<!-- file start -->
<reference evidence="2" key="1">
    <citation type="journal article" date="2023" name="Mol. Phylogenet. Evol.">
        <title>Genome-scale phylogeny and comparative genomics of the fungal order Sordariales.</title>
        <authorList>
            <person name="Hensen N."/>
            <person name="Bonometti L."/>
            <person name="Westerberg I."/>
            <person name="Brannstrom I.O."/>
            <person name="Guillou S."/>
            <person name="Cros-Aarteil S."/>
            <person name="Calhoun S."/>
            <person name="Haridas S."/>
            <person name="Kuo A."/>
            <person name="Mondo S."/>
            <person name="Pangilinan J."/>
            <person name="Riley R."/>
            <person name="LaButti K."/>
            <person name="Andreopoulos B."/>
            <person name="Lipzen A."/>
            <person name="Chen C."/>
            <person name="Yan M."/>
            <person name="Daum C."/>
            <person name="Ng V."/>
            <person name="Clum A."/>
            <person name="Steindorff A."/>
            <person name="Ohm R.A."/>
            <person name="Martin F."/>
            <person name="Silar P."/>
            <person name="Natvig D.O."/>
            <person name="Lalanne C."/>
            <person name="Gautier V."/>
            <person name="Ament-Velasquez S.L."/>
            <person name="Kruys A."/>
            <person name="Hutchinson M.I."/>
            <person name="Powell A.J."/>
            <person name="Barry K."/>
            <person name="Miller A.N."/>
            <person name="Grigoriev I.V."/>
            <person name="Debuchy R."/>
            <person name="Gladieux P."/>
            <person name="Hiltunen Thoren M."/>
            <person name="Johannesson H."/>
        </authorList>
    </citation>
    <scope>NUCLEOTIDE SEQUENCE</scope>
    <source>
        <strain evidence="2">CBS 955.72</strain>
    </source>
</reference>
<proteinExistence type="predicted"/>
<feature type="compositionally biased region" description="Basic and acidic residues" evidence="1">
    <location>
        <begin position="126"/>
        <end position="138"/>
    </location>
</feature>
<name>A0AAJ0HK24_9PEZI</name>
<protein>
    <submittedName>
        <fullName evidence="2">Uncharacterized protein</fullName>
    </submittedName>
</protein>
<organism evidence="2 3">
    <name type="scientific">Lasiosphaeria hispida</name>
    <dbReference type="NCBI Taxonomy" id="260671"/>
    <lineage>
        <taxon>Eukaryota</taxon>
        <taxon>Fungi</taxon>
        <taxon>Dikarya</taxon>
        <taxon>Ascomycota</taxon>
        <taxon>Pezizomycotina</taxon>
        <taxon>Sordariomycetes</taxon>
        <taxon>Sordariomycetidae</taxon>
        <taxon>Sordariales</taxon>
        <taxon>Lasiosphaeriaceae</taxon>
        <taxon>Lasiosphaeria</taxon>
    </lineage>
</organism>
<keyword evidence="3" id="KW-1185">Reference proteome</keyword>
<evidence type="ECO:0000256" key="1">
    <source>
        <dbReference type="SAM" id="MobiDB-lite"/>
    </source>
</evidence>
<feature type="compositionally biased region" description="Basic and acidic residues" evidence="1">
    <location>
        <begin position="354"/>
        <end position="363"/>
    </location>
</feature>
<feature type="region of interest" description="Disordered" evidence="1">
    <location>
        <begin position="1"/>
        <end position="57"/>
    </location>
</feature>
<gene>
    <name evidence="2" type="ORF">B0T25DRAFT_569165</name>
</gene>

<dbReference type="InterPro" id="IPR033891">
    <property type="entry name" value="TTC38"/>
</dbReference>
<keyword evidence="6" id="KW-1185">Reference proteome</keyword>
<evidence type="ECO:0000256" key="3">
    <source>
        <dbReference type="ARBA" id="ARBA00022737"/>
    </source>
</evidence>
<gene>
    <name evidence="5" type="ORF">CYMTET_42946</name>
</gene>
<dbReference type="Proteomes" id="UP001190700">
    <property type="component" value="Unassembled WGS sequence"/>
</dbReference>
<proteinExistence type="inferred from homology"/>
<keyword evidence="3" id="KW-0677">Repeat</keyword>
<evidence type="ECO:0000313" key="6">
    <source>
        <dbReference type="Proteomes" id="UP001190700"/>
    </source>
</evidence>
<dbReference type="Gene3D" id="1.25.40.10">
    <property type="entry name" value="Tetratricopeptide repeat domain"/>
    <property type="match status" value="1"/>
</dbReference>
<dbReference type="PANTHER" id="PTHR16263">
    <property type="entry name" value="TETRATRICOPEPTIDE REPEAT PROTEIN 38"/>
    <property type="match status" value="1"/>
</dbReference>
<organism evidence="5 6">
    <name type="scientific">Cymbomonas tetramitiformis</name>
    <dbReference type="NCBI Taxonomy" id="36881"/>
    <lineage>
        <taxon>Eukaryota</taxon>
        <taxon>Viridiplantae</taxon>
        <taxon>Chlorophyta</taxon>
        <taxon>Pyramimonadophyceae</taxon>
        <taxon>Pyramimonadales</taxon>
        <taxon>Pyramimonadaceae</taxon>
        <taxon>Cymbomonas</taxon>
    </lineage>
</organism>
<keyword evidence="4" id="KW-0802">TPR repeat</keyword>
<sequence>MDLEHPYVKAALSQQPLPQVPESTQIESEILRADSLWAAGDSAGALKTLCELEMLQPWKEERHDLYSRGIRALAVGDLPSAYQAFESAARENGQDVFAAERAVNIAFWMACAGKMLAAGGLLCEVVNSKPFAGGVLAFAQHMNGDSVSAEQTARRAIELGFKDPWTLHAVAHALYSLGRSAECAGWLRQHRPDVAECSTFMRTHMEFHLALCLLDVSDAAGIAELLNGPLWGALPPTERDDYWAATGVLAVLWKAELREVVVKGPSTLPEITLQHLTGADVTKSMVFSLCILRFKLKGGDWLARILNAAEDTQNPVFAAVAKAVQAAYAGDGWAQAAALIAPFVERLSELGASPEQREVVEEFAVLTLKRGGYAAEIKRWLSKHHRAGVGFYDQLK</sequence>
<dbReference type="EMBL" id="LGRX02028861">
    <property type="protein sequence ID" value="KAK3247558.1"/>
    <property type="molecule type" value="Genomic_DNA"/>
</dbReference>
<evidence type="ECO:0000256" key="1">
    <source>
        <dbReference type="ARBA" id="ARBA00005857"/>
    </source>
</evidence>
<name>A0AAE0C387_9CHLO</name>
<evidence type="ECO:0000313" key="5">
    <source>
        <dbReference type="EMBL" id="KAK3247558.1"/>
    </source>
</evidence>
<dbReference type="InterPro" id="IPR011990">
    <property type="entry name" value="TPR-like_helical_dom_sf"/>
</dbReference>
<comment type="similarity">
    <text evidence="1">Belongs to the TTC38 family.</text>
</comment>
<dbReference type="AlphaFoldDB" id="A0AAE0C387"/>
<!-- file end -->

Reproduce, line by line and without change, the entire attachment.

<reference evidence="2" key="1">
    <citation type="journal article" date="2023" name="Mol. Phylogenet. Evol.">
        <title>Genome-scale phylogeny and comparative genomics of the fungal order Sordariales.</title>
        <authorList>
            <person name="Hensen N."/>
            <person name="Bonometti L."/>
            <person name="Westerberg I."/>
            <person name="Brannstrom I.O."/>
            <person name="Guillou S."/>
            <person name="Cros-Aarteil S."/>
            <person name="Calhoun S."/>
            <person name="Haridas S."/>
            <person name="Kuo A."/>
            <person name="Mondo S."/>
            <person name="Pangilinan J."/>
            <person name="Riley R."/>
            <person name="LaButti K."/>
            <person name="Andreopoulos B."/>
            <person name="Lipzen A."/>
            <person name="Chen C."/>
            <person name="Yan M."/>
            <person name="Daum C."/>
            <person name="Ng V."/>
            <person name="Clum A."/>
            <person name="Steindorff A."/>
            <person name="Ohm R.A."/>
            <person name="Martin F."/>
            <person name="Silar P."/>
            <person name="Natvig D.O."/>
            <person name="Lalanne C."/>
            <person name="Gautier V."/>
            <person name="Ament-Velasquez S.L."/>
            <person name="Kruys A."/>
            <person name="Hutchinson M.I."/>
            <person name="Powell A.J."/>
            <person name="Barry K."/>
            <person name="Miller A.N."/>
            <person name="Grigoriev I.V."/>
            <person name="Debuchy R."/>
            <person name="Gladieux P."/>
            <person name="Hiltunen Thoren M."/>
            <person name="Johannesson H."/>
        </authorList>
    </citation>
    <scope>NUCLEOTIDE SEQUENCE</scope>
    <source>
        <strain evidence="2">CBS 955.72</strain>
    </source>
</reference>
<proteinExistence type="predicted"/>
<feature type="compositionally biased region" description="Basic and acidic residues" evidence="1">
    <location>
        <begin position="126"/>
        <end position="138"/>
    </location>
</feature>
<name>A0AAJ0HK24_9PEZI</name>
<protein>
    <submittedName>
        <fullName evidence="2">Uncharacterized protein</fullName>
    </submittedName>
</protein>
<organism evidence="2 3">
    <name type="scientific">Lasiosphaeria hispida</name>
    <dbReference type="NCBI Taxonomy" id="260671"/>
    <lineage>
        <taxon>Eukaryota</taxon>
        <taxon>Fungi</taxon>
        <taxon>Dikarya</taxon>
        <taxon>Ascomycota</taxon>
        <taxon>Pezizomycotina</taxon>
        <taxon>Sordariomycetes</taxon>
        <taxon>Sordariomycetidae</taxon>
        <taxon>Sordariales</taxon>
        <taxon>Lasiosphaeriaceae</taxon>
        <taxon>Lasiosphaeria</taxon>
    </lineage>
</organism>
<keyword evidence="3" id="KW-1185">Reference proteome</keyword>
<evidence type="ECO:0000256" key="1">
    <source>
        <dbReference type="SAM" id="MobiDB-lite"/>
    </source>
</evidence>
<feature type="compositionally biased region" description="Basic and acidic residues" evidence="1">
    <location>
        <begin position="354"/>
        <end position="363"/>
    </location>
</feature>
<feature type="region of interest" description="Disordered" evidence="1">
    <location>
        <begin position="1"/>
        <end position="57"/>
    </location>
</feature>
<gene>
    <name evidence="2" type="ORF">B0T25DRAFT_569165</name>
</gene>

<dbReference type="InterPro" id="IPR033891">
    <property type="entry name" value="TTC38"/>
</dbReference>
<keyword evidence="6" id="KW-1185">Reference proteome</keyword>
<evidence type="ECO:0000256" key="3">
    <source>
        <dbReference type="ARBA" id="ARBA00022737"/>
    </source>
</evidence>
<gene>
    <name evidence="5" type="ORF">CYMTET_42946</name>
</gene>
<dbReference type="Proteomes" id="UP001190700">
    <property type="component" value="Unassembled WGS sequence"/>
</dbReference>
<proteinExistence type="inferred from homology"/>
<keyword evidence="3" id="KW-0677">Repeat</keyword>
<evidence type="ECO:0000313" key="6">
    <source>
        <dbReference type="Proteomes" id="UP001190700"/>
    </source>
</evidence>
<dbReference type="Gene3D" id="1.25.40.10">
    <property type="entry name" value="Tetratricopeptide repeat domain"/>
    <property type="match status" value="1"/>
</dbReference>
<dbReference type="PANTHER" id="PTHR16263">
    <property type="entry name" value="TETRATRICOPEPTIDE REPEAT PROTEIN 38"/>
    <property type="match status" value="1"/>
</dbReference>
<organism evidence="5 6">
    <name type="scientific">Cymbomonas tetramitiformis</name>
    <dbReference type="NCBI Taxonomy" id="36881"/>
    <lineage>
        <taxon>Eukaryota</taxon>
        <taxon>Viridiplantae</taxon>
        <taxon>Chlorophyta</taxon>
        <taxon>Pyramimonadophyceae</taxon>
        <taxon>Pyramimonadales</taxon>
        <taxon>Pyramimonadaceae</taxon>
        <taxon>Cymbomonas</taxon>
    </lineage>
</organism>
<keyword evidence="4" id="KW-0802">TPR repeat</keyword>
<sequence>MDLEHPYVKAALSQQPLPQVPESTQIESEILRADSLWAAGDSAGALKTLCELEMLQPWKEERHDLYSRGIRALAVGDLPSAYQAFESAARENGQDVFAAERAVNIAFWMACAGKMLAAGGLLCEVVNSKPFAGGVLAFAQHMNGDSVSAEQTARRAIELGFKDPWTLHAVAHALYSLGRSAECAGWLRQHRPDVAECSTFMRTHMEFHLALCLLDVSDAAGIAELLNGPLWGALPPTERDDYWAATGVLAVLWKAELREVVVKGPSTLPEITLQHLTGADVTKSMVFSLCILRFKLKGGDWLARILNAAEDTQNPVFAAVAKAVQAAYAGDGWAQAAALIAPFVERLSELGASPEQREVVEEFAVLTLKRGGYAAEIKRWLSKHHRAGVGFYDQLK</sequence>
<dbReference type="EMBL" id="LGRX02028861">
    <property type="protein sequence ID" value="KAK3247558.1"/>
    <property type="molecule type" value="Genomic_DNA"/>
</dbReference>
<evidence type="ECO:0000256" key="1">
    <source>
        <dbReference type="ARBA" id="ARBA00005857"/>
    </source>
</evidence>
<name>A0AAE0C387_9CHLO</name>
<evidence type="ECO:0000313" key="5">
    <source>
        <dbReference type="EMBL" id="KAK3247558.1"/>
    </source>
</evidence>
<dbReference type="InterPro" id="IPR011990">
    <property type="entry name" value="TPR-like_helical_dom_sf"/>
</dbReference>
<comment type="similarity">
    <text evidence="1">Belongs to the TTC38 family.</text>
</comment>
<dbReference type="AlphaFoldDB" id="A0AAE0C387"/>